There is a curtain pelmet type that I can only describe as 'Pelmet behind a pole'.
I call it curious because most pelmets, or valances, are fitted in front of the curtains, not behind them. The first time I noticed this arrangement was in an article on Stanley House in London, where designer Nicky Haslam had curtains made based on a 19th century water colour of the same room.
So these are curtains that hang from a fairly prominent and decorative pole, in front of a (usually flat) valance, which fills the space between the pole and the top of the window.
In this room, the curtain pole is right up to the ceiling, but the top of the window is much lower; about 70 cm I would guess. The space in between is filled with a flat pelmet; it is not a blind that moves up and down; it is a fixed piece, probably lined and interlined, or even stiffened, covered in a fabric with a braid and a fringe attached.
I have only come across this type very occasionally, but it is not without its merits and nor without its history. Its merits are that when the windows are not very high, you can still have the impact of tall curtains right up to the ceiling, with a large decorative curtain pole. The pelmet underneath, meanwhile, takes care of the bare wall that you would otherwise see. Behind the pelmet, secondary curtains can also be fitted, on invisible tracks. When top and under curtains are both on poles, it tends to become a bit busy.
Also, any other type of pelmet would hang in front of the curtains and would therefor cut across them, reducing their height and impact in the room. Nowadays, most pelmets are deemed too fussy, but this type might just work, even in contemporary interiors.
And it has history - as here, in the water colour of around 1830, used by Nicky Haslam.
I'm just going to show the very few examples that I have found among historic images. The earliest one is a design from ca 1825, by the influential firm of Gillows, which shows three different curtain designs. The one on the right concerns us here. The one on the left looks like it but I think the curtains are meant to run behind the flat valance.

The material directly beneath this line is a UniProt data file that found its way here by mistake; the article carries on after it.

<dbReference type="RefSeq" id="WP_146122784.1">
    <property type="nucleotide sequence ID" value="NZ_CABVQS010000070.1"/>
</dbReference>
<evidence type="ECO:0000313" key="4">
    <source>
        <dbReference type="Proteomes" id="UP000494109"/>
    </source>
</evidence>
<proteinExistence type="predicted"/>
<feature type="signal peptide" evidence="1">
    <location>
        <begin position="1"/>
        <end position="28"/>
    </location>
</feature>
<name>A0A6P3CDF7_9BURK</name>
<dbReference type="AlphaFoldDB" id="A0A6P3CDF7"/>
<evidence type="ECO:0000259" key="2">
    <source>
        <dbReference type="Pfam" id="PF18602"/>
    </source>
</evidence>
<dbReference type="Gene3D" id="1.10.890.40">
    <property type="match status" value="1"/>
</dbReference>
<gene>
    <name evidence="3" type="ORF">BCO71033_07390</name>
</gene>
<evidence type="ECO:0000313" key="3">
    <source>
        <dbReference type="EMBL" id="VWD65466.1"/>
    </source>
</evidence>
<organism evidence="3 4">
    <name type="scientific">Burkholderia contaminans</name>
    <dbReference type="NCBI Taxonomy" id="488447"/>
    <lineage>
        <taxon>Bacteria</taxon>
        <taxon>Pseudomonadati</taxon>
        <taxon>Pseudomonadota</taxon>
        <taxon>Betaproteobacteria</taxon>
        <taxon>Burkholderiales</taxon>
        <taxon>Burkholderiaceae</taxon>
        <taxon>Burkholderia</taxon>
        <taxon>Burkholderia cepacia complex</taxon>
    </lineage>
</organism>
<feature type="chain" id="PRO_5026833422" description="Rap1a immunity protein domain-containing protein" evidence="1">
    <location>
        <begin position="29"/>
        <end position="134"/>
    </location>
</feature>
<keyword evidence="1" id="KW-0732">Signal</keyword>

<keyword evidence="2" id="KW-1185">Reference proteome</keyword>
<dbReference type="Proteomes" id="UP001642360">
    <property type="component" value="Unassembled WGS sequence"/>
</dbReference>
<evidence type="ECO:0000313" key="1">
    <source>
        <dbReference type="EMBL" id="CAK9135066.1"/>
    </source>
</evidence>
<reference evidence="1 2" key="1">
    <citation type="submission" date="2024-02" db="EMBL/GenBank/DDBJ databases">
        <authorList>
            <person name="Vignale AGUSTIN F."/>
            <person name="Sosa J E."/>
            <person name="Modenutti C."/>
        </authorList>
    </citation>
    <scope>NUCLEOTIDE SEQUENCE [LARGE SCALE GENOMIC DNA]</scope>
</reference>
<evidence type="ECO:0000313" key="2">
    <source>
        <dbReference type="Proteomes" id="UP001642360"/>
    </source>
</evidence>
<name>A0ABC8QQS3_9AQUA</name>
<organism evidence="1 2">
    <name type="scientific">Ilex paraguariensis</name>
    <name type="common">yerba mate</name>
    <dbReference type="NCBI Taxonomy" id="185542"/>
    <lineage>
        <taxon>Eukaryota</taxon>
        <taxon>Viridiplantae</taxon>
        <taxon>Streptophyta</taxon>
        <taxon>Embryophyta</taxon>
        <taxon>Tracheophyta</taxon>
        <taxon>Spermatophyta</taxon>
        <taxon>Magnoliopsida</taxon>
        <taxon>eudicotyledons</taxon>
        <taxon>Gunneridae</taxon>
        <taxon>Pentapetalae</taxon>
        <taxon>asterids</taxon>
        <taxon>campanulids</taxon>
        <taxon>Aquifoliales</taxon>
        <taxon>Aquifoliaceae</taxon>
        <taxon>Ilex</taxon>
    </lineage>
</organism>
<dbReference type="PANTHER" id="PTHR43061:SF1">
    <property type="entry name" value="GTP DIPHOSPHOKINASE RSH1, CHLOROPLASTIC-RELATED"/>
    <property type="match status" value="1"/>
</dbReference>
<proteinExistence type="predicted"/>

This charming interior view, from ca 1842, also shows them very nicely:
A much more elaborate version was made for Aynhoe Park, Northamptonshire, shown in a lovely series of interior views from the same decade as all of these images: the 1840s, which seems to have been the moment for these pelmets:
It's a bit difficult to see what's going on here - there is a lot of fabric! - but I think the curtains were meant to slide in front of the two swags, with the tails on either side just staying where they were.
The only image from outside the UK shows a room in Stuttgart, Germany from ca 1845, a charming lady's sitting room, entirely done up in chintz and with a large plant arrangement in the corner. The house was built for King Charles I of Wurtemberg, who was married to a daughter of the Tsar of Russia, which is where those corner plantings were particularly popular.